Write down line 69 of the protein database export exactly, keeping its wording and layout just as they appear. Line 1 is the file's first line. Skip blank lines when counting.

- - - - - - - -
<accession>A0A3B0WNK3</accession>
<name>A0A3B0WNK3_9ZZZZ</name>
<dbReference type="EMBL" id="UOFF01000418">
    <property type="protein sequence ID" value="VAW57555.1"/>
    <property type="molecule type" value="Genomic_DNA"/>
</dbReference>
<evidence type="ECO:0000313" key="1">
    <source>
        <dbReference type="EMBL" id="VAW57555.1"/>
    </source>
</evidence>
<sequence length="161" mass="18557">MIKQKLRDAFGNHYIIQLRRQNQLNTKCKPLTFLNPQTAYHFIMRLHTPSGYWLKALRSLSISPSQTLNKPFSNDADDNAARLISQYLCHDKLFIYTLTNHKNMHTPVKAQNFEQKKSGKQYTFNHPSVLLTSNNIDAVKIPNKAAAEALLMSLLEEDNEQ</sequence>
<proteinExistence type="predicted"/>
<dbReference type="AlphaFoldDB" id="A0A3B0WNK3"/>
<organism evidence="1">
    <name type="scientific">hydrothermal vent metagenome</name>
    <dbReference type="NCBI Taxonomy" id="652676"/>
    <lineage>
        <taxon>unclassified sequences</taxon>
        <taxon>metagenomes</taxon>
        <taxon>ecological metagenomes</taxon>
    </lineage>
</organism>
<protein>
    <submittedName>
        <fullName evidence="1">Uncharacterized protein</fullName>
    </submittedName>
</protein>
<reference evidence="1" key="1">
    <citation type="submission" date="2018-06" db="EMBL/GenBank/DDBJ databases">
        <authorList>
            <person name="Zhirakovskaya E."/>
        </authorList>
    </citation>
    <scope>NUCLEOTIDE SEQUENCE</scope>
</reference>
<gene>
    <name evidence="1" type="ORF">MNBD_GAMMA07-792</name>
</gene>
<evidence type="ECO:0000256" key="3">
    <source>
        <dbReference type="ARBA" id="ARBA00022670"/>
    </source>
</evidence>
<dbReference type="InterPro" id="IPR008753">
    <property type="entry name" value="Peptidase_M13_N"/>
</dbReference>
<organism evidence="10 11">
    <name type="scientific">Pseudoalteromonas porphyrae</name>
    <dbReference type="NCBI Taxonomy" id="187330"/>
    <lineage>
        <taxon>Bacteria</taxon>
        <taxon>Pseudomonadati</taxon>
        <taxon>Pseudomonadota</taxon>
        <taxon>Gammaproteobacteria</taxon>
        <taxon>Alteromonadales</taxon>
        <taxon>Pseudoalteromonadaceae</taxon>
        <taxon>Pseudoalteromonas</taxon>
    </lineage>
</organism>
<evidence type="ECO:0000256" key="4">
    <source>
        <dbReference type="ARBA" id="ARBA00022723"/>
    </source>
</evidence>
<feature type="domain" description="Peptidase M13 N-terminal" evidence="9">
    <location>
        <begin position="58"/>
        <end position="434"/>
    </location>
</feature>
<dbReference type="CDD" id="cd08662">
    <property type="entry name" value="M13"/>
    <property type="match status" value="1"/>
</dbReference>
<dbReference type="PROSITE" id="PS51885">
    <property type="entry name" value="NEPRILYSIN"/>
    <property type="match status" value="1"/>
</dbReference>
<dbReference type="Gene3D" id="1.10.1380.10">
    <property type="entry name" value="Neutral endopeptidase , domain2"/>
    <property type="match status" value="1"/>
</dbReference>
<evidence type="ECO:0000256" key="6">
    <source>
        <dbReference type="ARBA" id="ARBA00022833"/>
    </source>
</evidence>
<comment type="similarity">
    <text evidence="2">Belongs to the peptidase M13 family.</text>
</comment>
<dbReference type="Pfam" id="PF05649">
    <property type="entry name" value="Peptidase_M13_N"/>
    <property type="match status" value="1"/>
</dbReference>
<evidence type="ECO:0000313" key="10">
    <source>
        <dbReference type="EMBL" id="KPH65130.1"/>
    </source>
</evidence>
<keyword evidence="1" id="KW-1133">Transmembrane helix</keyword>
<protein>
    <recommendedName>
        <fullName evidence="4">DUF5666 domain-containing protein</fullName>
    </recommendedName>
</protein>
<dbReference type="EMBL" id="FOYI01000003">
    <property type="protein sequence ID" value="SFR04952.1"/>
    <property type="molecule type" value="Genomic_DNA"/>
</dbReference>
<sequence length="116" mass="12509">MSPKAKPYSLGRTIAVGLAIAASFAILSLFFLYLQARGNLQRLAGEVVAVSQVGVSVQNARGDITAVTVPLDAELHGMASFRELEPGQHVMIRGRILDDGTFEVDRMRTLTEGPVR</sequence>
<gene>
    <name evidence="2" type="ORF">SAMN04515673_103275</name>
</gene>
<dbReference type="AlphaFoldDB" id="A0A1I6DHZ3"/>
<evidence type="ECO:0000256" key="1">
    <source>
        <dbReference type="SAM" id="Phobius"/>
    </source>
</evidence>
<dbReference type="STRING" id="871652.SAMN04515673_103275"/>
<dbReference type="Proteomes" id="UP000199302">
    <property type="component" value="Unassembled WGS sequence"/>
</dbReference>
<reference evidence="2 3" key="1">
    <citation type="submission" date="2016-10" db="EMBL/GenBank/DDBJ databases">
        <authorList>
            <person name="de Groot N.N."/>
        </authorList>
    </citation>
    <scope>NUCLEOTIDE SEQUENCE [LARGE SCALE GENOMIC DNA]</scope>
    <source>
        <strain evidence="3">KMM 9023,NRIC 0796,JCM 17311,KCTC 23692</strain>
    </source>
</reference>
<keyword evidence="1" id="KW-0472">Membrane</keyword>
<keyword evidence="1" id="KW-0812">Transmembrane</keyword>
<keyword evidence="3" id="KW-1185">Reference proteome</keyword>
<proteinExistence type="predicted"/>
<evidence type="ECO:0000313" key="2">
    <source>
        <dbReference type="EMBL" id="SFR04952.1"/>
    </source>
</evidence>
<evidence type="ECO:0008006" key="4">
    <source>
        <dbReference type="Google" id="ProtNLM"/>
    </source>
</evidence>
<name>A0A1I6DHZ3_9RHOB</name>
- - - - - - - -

        <end position="434"/>